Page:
Nursing Pharmacology Chapter 14:  General Anesthesia Comparative Pharmacology and Physiology

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Neurosurgical Considerations: Pharmacological Aspects

Example: Supratentorial Intracranial Tumors

  • Supratentorial Intracranial Tumors

    • Meningiomas

    • Gliomas

    • metastatic lesions

  •  Compensatory mechanisms to accommodate tumor growth:

    •  CSF compartment compression

    •  Cerebral vein compression

  • Initially minimal clinical presentations despite elevated ICP, brain structural shifts, and significant mass effect

  •  Factors causing significant increases in ICP:

    •  Development of a hemorrhagic, necrotic, central volume-- which may increase in volume rapidly

    •  Increased cerebral edema surrounding lesion

    •  In the absence of remaining compensatory mechanisms to accommodate increasing mass effect, small increases in arterial pressure can cause large increases in CBF (increases in intracranial volume & ICP)


Management of intracranial volume

  •  Primary goal: reduction of intracranial volume

    • Pharmacological agents:

      •  Corticosteroids; diuretics; anesthetic agents

    • Non-pharmacological interventions:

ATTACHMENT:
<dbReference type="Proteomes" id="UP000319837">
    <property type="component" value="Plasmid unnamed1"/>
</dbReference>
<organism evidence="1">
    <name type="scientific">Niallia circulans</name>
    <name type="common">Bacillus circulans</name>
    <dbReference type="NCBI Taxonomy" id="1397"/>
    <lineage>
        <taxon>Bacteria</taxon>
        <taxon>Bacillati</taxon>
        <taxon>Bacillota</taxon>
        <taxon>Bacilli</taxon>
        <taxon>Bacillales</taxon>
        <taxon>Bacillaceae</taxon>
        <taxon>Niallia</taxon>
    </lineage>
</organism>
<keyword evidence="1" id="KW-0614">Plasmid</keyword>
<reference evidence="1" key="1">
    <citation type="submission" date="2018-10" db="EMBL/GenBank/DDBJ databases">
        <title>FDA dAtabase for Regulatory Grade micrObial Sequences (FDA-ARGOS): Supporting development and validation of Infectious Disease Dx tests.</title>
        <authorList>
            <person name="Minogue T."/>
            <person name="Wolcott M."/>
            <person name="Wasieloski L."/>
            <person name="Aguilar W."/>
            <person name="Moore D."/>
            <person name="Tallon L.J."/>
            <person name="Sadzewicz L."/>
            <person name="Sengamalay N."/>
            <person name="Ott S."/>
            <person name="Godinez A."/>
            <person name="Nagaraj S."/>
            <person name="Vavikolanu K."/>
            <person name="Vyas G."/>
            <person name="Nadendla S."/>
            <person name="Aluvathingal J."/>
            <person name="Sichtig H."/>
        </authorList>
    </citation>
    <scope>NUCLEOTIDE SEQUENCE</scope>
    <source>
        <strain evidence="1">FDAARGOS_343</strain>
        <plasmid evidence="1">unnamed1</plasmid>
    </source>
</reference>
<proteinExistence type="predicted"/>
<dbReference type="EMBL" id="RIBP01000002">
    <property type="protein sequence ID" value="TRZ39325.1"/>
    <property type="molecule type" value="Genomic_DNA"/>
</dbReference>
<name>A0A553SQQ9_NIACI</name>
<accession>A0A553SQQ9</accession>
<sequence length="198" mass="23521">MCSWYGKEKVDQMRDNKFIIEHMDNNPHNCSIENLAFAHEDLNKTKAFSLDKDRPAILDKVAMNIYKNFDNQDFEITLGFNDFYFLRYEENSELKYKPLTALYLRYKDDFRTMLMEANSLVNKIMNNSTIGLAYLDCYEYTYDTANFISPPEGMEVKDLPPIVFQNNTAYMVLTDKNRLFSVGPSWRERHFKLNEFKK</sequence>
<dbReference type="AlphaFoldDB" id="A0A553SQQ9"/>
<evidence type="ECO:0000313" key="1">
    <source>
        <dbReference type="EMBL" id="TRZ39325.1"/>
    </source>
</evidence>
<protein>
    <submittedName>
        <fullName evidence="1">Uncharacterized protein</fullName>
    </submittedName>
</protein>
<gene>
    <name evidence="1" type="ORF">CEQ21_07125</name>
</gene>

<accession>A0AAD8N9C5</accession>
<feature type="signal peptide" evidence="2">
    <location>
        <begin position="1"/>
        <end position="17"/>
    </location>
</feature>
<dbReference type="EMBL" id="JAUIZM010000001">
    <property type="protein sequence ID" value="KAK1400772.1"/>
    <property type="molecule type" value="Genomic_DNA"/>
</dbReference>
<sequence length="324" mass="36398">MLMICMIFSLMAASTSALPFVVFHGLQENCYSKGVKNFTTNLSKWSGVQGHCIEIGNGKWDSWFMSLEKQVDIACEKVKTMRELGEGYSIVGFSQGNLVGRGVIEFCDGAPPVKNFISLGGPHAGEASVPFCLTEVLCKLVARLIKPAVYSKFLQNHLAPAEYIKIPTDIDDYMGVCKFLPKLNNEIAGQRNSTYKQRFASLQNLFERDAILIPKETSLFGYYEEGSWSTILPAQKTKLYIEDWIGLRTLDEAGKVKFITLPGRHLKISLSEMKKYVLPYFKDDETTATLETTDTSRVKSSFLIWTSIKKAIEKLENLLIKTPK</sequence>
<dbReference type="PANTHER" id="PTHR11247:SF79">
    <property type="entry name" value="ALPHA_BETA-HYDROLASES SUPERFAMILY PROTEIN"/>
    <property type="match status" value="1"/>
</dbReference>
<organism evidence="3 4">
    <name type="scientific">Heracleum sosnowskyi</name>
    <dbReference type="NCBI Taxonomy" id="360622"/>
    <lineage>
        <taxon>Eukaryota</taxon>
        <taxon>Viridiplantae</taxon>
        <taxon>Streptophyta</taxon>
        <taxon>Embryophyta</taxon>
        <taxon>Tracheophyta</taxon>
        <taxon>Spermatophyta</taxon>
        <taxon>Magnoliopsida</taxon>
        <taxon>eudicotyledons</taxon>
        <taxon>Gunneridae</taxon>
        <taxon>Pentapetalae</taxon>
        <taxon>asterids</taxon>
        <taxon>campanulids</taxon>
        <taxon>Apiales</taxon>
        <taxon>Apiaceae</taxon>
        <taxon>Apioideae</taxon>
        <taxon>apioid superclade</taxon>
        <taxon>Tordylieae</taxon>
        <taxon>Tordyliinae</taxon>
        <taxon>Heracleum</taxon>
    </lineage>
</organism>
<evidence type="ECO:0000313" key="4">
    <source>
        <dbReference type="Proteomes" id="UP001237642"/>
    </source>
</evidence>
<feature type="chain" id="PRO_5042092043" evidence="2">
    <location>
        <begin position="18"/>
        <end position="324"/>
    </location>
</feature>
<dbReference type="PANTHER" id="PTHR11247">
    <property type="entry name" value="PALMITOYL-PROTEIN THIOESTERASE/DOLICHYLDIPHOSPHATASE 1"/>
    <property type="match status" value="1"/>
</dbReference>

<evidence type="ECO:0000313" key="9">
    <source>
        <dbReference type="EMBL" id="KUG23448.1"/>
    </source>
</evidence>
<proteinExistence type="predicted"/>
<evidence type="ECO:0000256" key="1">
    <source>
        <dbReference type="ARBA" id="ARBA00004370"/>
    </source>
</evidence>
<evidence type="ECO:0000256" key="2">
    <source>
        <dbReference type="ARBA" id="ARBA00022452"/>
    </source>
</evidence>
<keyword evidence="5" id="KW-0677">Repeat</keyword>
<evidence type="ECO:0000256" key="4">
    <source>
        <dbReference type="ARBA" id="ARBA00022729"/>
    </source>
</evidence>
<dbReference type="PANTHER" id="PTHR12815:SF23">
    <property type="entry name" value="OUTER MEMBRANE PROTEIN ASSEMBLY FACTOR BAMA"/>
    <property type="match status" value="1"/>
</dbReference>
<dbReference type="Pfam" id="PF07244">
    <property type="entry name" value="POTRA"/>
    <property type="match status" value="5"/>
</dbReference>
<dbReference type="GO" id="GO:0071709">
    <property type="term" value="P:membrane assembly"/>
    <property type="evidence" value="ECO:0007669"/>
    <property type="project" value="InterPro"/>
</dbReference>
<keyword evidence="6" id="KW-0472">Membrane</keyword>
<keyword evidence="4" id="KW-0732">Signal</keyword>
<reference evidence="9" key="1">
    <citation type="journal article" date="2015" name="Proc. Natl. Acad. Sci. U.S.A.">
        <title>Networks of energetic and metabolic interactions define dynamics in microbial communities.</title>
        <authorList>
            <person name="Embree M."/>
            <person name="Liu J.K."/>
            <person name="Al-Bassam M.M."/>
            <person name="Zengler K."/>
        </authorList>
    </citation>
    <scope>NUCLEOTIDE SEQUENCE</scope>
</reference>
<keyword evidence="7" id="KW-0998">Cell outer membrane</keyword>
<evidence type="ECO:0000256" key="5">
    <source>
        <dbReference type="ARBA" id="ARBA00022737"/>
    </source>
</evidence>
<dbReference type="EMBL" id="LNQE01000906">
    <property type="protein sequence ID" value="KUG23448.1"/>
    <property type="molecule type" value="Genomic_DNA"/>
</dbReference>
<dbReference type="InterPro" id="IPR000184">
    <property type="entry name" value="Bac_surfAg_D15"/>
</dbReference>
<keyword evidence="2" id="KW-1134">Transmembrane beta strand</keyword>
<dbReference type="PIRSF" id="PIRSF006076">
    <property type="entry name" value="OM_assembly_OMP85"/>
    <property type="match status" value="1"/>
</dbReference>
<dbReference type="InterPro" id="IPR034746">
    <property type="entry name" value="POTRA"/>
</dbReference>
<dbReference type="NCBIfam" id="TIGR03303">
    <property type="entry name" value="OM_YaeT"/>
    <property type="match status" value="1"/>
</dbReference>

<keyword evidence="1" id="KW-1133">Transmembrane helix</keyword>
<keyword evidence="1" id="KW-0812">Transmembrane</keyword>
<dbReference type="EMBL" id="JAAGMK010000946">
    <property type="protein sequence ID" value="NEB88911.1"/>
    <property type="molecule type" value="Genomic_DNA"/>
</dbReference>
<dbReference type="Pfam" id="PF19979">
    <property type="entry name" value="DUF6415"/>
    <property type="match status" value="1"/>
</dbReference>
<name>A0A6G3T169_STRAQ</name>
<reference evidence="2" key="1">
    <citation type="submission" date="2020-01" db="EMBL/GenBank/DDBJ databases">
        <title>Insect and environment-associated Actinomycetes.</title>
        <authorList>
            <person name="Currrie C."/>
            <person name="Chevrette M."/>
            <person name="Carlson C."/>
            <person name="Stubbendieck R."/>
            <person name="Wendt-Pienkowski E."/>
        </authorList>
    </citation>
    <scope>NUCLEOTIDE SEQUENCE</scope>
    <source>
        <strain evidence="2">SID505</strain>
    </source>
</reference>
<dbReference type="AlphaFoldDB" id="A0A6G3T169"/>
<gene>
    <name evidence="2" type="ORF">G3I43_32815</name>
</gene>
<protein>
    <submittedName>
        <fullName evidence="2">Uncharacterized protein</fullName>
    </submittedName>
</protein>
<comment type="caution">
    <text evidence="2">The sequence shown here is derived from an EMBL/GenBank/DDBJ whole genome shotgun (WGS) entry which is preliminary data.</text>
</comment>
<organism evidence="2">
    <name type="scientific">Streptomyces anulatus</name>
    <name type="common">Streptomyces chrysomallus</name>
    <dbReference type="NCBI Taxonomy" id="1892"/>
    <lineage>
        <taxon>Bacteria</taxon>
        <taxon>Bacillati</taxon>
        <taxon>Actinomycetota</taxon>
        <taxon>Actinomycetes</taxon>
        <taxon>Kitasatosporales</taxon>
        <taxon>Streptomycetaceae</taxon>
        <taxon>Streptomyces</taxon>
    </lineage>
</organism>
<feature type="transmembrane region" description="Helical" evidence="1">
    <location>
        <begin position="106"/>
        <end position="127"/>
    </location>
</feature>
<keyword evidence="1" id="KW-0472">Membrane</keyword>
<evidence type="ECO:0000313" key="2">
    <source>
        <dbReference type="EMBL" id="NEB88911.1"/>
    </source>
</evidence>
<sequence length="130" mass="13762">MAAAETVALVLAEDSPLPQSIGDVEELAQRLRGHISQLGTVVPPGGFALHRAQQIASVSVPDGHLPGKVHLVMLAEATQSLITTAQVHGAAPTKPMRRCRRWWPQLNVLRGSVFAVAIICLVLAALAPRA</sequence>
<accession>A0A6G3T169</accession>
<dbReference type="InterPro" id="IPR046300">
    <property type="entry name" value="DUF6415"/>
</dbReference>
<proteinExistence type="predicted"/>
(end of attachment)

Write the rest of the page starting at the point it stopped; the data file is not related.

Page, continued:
•  Hyperventilation; BP control; fluid restriction; body position; hypothermia

  • Management of intracranial hypertension

    •  ICP reduction--rapid-brain dehydration

      • Mannitol (Osmitrol) --Osmotic diuretic

        • IV infusion; 0.25-1.0 g/kg; duration of action = two hours; action begins in about 10-15 minutes

        • Larger doses -- longer duration of action; may induce metabolic abnormalities;

        • Mechanism of action: Mannitol (Osmitrol) increases blood osmolality relative to the brain -- pulling water from the brain to restore osmolar balance.

          • Mannitol (Osmitrol) may cause vascular smooth muscle dilation:

          •  Vasodilation of intracranial & extracranial vessels transiently increase ICP (systemic blood-pressure will decrease during this time)

        •  To avoid/minimize initial ICP increase due to mannitol (Osmitrol):

          • Infuse slowly (> 10 minutes infusion time)

          • Administer mannitol (Osmitrol) concurrently with other interventions that decrease ICP, e.g. hyperventilation, steroids

        •  Cautious Use -- mannitol (Osmitrol):

          • Patients with cardiovascular disease

            •  Rationale: increase in intravascular volume due to mannitol (Osmitrol) may cause left ventricular failure

            • In this patient subgroup, with reduced left ventricular capacity: furosemide (Lasix) may be more appropriate for lowering ICP

          •  Prolonged use: -- mannitol (Osmitrol)

            •  Dehydration

            •  Hyperosmolality

            •  Reduced kidney function

            •  Dehydration

      • Furosemide (Lasix)-- loop diuretic

        • Mechanisms of action responsible for ICP reduction:

          1. Systemic diuresis

          2. Decreased CSF production

          3. Reducing cerebral edema by enhancing water transport

        • Furosemide (Lasix) reduces ICP without increasing cerebral blood volume or blood osmolality

        • Not as effective in reducing ICP compared to mannitol (Osmitrol)

        • Administration: